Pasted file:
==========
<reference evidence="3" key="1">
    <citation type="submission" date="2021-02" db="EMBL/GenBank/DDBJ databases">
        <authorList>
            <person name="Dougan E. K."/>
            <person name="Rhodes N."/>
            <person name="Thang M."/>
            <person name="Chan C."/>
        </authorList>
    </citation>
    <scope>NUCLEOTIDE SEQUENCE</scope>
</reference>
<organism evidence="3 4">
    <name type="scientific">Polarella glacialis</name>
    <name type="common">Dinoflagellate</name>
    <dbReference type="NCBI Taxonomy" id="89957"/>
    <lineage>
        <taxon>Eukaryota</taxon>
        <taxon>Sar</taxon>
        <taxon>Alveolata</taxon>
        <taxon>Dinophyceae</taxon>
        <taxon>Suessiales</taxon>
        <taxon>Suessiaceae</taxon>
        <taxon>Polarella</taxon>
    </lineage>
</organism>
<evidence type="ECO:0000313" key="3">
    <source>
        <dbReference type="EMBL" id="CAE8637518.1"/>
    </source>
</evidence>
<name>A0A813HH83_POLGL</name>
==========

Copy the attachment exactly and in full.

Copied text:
<reference evidence="3" key="1">
    <citation type="submission" date="2021-02" db="EMBL/GenBank/DDBJ databases">
        <authorList>
            <person name="Dougan E. K."/>
            <person name="Rhodes N."/>
            <person name="Thang M."/>
            <person name="Chan C."/>
        </authorList>
    </citation>
    <scope>NUCLEOTIDE SEQUENCE</scope>
</reference>
<organism evidence="3 4">
    <name type="scientific">Polarella glacialis</name>
    <name type="common">Dinoflagellate</name>
    <dbReference type="NCBI Taxonomy" id="89957"/>
    <lineage>
        <taxon>Eukaryota</taxon>
        <taxon>Sar</taxon>
        <taxon>Alveolata</taxon>
        <taxon>Dinophyceae</taxon>
        <taxon>Suessiales</taxon>
        <taxon>Suessiaceae</taxon>
        <taxon>Polarella</taxon>
    </lineage>
</organism>
<evidence type="ECO:0000313" key="3">
    <source>
        <dbReference type="EMBL" id="CAE8637518.1"/>
    </source>
</evidence>
<name>A0A813HH83_POLGL</name>